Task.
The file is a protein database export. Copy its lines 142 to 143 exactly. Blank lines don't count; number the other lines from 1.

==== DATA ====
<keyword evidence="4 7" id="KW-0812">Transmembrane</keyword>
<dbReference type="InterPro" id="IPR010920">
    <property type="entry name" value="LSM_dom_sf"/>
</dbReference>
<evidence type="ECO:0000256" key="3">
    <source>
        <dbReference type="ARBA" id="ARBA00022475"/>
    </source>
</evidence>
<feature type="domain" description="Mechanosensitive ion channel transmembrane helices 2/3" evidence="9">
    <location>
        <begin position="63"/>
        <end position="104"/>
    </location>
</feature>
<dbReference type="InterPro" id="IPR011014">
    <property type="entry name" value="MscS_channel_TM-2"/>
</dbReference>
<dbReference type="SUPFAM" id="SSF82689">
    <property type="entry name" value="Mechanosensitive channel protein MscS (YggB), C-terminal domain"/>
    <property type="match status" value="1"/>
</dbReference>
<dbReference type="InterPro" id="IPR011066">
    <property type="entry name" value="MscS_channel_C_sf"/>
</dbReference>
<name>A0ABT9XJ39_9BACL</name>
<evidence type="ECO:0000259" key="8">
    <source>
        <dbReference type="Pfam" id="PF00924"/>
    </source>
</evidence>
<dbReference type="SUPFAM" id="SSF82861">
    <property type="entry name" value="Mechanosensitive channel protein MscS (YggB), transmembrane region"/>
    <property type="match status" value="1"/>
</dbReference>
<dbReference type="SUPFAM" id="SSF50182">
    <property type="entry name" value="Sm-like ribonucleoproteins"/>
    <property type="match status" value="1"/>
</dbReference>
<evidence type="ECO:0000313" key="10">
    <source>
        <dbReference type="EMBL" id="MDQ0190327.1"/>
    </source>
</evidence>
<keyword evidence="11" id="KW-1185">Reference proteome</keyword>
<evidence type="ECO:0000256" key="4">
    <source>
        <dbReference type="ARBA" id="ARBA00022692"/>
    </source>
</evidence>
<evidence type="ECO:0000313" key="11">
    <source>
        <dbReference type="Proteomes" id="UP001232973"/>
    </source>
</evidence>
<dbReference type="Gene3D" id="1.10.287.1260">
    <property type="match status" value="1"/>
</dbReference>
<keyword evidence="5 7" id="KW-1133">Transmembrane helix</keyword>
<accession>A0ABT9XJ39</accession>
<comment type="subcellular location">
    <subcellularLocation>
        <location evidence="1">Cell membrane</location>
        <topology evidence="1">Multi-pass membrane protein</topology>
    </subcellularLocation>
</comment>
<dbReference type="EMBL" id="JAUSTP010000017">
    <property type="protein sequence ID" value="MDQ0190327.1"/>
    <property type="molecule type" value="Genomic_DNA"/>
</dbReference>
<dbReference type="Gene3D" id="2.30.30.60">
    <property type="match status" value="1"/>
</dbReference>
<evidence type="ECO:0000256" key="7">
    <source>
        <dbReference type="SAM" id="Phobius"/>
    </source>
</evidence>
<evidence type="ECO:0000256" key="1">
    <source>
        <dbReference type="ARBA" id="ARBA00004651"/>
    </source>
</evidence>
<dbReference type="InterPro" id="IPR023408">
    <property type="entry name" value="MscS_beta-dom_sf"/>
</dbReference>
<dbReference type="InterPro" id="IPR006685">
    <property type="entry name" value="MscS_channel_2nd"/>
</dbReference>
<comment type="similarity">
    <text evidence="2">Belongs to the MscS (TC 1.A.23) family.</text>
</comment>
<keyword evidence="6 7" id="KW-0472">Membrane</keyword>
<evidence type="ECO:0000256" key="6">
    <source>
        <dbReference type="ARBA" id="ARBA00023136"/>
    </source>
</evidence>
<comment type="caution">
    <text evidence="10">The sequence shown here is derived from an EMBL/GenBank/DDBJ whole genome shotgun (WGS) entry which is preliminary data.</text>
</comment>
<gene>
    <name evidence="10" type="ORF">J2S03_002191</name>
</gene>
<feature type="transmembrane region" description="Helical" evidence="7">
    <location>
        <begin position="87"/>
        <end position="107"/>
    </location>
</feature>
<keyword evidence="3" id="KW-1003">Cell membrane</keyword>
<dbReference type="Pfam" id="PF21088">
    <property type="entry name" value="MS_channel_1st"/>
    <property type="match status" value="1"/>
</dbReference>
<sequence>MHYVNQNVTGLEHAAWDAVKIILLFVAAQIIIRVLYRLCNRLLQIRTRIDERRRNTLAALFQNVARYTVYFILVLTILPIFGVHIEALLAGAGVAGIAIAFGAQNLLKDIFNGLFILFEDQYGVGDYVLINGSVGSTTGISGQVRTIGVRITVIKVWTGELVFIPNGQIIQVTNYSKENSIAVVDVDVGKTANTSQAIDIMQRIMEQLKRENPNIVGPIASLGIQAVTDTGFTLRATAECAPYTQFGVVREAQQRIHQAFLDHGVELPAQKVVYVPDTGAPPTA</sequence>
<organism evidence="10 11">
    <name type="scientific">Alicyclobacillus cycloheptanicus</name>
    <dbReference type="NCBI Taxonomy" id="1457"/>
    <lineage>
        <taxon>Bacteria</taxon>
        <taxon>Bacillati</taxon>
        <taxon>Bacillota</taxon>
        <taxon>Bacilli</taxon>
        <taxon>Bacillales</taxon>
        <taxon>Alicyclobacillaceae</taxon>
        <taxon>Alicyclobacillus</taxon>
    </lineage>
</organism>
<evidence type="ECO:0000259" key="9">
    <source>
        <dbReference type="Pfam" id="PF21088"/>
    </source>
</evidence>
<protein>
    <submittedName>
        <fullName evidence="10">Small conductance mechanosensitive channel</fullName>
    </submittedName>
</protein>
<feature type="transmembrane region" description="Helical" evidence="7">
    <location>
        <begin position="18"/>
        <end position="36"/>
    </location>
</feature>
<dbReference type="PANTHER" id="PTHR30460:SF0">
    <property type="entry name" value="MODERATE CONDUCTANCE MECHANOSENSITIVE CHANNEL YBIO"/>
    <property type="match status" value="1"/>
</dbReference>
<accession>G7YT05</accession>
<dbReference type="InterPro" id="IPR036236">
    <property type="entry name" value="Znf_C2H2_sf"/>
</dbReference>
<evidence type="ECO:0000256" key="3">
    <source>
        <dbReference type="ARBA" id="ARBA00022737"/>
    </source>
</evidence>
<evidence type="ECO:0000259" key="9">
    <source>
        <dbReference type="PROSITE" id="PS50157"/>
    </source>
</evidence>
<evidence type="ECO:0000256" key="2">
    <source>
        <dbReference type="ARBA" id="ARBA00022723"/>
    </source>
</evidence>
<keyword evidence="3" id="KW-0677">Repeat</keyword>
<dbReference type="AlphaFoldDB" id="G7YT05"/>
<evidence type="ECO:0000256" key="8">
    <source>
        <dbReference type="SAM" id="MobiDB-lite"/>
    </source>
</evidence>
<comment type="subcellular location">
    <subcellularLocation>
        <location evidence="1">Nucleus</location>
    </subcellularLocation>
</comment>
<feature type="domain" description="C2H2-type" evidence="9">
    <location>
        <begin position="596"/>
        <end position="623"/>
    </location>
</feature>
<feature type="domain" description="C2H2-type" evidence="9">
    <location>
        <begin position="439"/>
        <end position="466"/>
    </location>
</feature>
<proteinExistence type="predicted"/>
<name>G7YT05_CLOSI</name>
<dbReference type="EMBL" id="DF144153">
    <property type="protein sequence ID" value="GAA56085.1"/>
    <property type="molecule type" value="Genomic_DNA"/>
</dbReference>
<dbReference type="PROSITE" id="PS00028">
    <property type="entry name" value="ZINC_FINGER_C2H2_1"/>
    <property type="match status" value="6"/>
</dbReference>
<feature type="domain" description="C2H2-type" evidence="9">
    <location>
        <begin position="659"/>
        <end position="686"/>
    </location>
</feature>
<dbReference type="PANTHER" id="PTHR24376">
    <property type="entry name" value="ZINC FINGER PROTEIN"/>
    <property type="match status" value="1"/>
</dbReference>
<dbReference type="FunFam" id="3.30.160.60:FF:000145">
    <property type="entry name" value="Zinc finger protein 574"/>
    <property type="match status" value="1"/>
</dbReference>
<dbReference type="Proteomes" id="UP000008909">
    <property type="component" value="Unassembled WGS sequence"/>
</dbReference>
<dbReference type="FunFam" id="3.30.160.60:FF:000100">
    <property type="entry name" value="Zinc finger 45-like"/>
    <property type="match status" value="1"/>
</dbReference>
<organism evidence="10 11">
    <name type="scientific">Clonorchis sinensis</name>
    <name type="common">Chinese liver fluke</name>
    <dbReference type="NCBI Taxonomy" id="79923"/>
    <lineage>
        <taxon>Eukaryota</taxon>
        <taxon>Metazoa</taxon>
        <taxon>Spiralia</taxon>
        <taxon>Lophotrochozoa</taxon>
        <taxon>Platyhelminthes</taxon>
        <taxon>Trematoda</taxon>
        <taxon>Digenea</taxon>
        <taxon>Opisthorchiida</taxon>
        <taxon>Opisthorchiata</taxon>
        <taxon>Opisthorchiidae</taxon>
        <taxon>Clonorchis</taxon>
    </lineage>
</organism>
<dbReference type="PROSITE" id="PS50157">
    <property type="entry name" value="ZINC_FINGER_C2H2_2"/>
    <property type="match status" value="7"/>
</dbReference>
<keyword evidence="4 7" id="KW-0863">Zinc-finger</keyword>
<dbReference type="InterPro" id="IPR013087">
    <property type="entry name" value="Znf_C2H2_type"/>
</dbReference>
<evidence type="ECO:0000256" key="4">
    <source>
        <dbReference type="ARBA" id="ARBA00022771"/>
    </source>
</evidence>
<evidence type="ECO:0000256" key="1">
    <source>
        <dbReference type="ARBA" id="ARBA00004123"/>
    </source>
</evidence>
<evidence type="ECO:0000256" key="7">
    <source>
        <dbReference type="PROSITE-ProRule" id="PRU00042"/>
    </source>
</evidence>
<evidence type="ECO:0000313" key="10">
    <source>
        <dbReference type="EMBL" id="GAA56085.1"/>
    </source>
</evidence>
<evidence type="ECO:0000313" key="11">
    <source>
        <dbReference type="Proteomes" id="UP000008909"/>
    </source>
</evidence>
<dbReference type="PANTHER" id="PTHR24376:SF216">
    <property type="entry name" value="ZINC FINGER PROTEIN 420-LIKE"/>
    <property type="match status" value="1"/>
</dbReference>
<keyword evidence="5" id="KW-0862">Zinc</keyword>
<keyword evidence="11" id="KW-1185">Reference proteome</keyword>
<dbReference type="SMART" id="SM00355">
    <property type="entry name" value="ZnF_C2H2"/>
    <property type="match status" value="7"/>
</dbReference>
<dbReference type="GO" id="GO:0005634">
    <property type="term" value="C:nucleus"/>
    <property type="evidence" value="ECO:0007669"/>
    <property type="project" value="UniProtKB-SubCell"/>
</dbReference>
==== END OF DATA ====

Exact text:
        <begin position="18"/>
        <end position="36"/>